Dr. Zahra Rahemi, Ph.D, RNDr. Zahra Rahemi

    Dr. Zahra Rahemi, Ph.D., RN, is an Assistant Professor at Clemson University in the School of Nursing. She has studied older adults from a variety of culturally and ethnically diverse populations, their treatment preferences and end-of-life care planning and decision making. Her current research interests focus on an interdisciplinary approach to enhance older adults’ quality of life and end-of-life care. End-of-life care and advance care planning among culturally diverse older adults are important topics in health research. Advance care planning is not a culturally accepted norm and practice among many immigrants and culturally diverse populations. Dr. Rahemi’s interest is to find culture-specific factors for enhancing advance care planning among these communities. In her studies, she seeks to explore flexible and culturally competent models of advance care planning, which can be applied to diverse cultural groups to reduce health disparities related to end-of-life care. Some of her most recent publications include “Does ethnicity matter—Cultural factors underlying older adults’ end-of-life care preferences: A systematic review”, “Planning ahead for end-of-life healthcare among Iranian-American older adults: Attitudes and communication of healthcare wishes”, and “Preferences regarding and communication about end-of-life care among older Iranian-American adults”. Her publications have been featured in the Journal of Cross-Cultural Gerontology and Western Journal of Nursing Research.

    Dustin J. SoudersDr. Dustin Souders

    Dr. Dustin J. Souders is an Assistant Professor in the Department of Psychology at Clemson University. His research focuses on investigating issues around using advanced vehicle technologies to help older adults maintain their community mobility. In particular, he examines acceptance issues around advanced driver assistance (ADAS) and automated vehicle (AV) technologies, behavioral adaptations that might occur after adopting ADAS, and age-friendly interface design for both ADAS and AV systems.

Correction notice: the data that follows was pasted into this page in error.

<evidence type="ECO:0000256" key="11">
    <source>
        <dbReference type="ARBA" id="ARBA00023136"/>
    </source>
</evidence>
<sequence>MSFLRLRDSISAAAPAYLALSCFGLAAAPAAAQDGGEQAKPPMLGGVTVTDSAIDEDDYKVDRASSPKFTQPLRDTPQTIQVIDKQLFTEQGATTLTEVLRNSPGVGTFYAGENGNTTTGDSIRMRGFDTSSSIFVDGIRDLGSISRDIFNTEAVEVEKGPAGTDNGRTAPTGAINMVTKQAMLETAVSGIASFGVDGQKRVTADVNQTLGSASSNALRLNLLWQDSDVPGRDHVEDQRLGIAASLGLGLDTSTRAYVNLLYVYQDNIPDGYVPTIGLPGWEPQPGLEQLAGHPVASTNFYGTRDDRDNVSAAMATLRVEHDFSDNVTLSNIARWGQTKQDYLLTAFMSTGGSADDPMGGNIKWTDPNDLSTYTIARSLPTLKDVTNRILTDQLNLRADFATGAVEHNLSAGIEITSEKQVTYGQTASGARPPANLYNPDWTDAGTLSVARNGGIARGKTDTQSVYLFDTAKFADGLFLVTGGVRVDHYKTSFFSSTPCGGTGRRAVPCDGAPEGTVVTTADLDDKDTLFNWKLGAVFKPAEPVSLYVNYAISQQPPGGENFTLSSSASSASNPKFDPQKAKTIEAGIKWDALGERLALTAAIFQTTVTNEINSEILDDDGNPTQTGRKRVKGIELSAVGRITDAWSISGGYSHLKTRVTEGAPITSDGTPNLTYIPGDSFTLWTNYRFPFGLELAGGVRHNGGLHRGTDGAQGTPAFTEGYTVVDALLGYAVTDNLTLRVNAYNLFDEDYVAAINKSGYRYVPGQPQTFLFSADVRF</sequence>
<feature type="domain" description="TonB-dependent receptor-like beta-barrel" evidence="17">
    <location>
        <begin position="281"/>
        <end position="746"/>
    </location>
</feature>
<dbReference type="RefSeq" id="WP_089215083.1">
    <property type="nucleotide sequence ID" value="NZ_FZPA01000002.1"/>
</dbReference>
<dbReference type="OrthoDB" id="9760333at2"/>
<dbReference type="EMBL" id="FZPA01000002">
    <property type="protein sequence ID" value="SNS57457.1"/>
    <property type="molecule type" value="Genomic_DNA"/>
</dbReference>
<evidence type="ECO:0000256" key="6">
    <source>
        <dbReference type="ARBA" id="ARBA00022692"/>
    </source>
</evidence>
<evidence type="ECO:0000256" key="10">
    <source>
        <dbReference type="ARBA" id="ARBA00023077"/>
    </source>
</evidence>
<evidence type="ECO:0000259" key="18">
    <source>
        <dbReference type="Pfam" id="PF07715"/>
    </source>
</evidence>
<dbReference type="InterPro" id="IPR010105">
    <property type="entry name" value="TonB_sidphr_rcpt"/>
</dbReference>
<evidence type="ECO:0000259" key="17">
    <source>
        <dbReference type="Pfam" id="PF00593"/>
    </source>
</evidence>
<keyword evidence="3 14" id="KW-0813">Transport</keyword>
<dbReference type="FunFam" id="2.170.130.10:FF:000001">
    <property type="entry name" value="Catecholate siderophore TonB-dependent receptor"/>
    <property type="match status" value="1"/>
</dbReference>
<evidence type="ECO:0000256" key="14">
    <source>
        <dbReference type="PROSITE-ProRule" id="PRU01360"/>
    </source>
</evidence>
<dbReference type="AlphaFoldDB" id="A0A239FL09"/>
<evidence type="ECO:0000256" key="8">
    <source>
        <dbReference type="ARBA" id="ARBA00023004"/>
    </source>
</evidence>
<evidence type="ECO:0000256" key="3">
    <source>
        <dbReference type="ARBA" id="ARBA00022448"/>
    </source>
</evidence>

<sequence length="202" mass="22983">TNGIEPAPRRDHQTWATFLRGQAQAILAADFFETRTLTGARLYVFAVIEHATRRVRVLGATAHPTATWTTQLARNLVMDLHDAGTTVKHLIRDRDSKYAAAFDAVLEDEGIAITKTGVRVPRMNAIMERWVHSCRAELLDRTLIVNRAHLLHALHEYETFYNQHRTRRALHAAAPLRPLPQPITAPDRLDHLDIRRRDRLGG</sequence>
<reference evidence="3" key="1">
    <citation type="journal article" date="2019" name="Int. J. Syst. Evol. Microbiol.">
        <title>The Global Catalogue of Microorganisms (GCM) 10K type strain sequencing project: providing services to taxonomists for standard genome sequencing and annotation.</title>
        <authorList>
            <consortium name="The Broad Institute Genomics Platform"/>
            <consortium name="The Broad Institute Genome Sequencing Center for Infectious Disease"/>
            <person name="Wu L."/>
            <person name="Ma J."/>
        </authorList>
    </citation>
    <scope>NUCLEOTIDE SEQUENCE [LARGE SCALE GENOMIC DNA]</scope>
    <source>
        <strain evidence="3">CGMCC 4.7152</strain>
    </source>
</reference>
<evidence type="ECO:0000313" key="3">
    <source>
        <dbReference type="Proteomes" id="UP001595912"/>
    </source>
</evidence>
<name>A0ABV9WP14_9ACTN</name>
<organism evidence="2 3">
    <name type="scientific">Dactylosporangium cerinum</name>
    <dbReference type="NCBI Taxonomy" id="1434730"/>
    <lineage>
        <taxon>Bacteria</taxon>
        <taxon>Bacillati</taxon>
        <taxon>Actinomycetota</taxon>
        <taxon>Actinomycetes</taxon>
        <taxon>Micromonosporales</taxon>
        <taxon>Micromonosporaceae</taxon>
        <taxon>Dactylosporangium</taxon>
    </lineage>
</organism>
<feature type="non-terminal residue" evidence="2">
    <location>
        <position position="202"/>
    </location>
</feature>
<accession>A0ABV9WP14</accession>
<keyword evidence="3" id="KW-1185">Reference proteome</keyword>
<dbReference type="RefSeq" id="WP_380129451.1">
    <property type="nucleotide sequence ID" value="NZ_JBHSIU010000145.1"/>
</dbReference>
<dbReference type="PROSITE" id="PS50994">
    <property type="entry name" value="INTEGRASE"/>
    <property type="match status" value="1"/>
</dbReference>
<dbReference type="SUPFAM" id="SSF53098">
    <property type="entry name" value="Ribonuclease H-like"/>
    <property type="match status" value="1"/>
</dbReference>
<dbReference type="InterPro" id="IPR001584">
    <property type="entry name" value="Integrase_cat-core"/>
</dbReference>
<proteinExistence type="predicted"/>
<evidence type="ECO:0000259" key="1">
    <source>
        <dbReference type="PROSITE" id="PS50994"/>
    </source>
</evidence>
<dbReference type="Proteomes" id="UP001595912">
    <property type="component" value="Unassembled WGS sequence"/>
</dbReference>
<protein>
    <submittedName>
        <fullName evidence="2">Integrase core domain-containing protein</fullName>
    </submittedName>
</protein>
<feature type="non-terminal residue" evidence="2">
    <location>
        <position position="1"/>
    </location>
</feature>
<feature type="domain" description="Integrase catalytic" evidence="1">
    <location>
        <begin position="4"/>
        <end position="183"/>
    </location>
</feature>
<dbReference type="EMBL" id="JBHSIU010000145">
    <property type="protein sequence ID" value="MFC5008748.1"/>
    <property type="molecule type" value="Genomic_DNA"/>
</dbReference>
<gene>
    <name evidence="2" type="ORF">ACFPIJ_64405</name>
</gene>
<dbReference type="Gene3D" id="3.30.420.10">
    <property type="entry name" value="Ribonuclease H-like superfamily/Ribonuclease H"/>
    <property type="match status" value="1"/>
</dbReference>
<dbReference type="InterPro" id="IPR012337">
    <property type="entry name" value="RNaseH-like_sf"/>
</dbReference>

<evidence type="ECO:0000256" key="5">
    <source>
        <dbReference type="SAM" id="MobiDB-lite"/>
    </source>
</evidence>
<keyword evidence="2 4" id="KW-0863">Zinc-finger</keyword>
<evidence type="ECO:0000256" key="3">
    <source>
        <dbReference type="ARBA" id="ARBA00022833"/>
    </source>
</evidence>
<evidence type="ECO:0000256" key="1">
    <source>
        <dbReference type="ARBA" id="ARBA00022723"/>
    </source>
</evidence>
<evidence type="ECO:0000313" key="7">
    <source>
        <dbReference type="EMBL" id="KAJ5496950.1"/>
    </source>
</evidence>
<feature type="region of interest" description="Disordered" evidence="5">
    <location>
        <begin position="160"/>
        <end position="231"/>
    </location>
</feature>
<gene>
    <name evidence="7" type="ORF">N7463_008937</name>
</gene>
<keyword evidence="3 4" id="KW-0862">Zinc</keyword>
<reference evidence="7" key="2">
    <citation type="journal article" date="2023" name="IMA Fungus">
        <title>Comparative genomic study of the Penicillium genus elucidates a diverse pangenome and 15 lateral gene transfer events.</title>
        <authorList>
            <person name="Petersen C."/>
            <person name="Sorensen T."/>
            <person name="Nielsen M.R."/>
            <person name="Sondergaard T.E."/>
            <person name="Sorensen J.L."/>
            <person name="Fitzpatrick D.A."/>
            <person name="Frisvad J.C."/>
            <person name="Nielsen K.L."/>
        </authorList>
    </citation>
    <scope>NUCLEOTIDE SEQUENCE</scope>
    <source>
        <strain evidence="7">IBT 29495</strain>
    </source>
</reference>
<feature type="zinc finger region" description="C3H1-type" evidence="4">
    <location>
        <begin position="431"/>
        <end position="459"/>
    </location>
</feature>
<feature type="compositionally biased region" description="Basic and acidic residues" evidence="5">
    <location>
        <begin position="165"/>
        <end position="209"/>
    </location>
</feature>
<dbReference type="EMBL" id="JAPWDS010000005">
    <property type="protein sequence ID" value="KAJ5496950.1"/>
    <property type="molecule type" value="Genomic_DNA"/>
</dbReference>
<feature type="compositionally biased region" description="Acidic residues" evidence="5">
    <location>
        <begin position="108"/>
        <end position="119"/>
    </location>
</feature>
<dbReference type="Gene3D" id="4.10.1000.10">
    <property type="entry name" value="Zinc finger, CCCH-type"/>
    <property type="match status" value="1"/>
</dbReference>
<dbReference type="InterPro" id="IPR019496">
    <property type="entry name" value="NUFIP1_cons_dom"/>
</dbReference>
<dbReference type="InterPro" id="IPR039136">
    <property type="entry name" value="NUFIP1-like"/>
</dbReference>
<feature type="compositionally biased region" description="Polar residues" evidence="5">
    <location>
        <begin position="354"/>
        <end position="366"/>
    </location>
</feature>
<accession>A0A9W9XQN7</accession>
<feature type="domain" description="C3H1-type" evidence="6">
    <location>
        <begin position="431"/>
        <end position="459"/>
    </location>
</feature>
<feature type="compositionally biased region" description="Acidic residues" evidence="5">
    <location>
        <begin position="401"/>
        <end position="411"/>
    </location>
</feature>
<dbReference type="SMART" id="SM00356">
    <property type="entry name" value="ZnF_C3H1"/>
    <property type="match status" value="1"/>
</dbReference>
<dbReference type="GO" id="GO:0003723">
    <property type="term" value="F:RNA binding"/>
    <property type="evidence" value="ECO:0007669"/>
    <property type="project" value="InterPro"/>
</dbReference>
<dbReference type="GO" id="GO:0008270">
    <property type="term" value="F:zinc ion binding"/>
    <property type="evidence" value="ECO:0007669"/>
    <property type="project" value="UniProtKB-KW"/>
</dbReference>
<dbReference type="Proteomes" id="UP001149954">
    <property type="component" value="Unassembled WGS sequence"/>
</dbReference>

Mary Anne Taylor

    Dr. Mary Anne Taylor

    Dr. Mary Anne Taylor is a professor in the Department of Psychology at Clemson University. Her research involves understanding the incentives that lead white-collar retirees to return to work, the effect of financial factors in predicting a retiree’s retirement and financial satisfaction, changes in cognitive function and its effect on training an aging workforce, and recruiting and retaining older workers. She is also interested in understanding the needs of low-income older workers.

    Kathleen ValentineDr. Kathleen Valentine

    Kathleen Valentine is director of Clemson’s School of Nursing and Chief Nursing Academic Officer of Greenville Health System. Valentine is an international leader in nursing education having held positions as Dean of nursing at the University of New Brunswick, Canada as well  associate dean positions at Massachusetts General Hospital Institute for Health Professions;  Florida State University’s College of Nursing; and department chair and associate professor at the University of Wisconsin, Eau Claire.  Valentine has also held various clinical positions, including Director for Patient Care Services at Kaiser Permanente, director of the Memory and Wellness Center and Diabetes Center at the Christine E. Lynn College of Nursing at Florida Atlantic University. She has also led regional and national initiatives to advance professional nursing practice and consulted with national and international health care organizations that range from Mayo Clinic to the Moscow Psychologic Institute. Valentine’s research focuses on the economic value of human caring, nurse-managed primary care clinics, and interprofessional collaboration related to services for the aging.  Her leadership in complex health care organizations across the United States includes hospital systems, large multi-specialty physician practices, health care insurers, and academic nursing. She is past president of the International Association for Human Caring and founding editor for the International Journal for Human Caring, she is also author of the book "Health Care System Transformation for Nursing and Health Care Leaders: Implementing a Culture of Caring."

    Julie VidottoDr. Julie Vidotto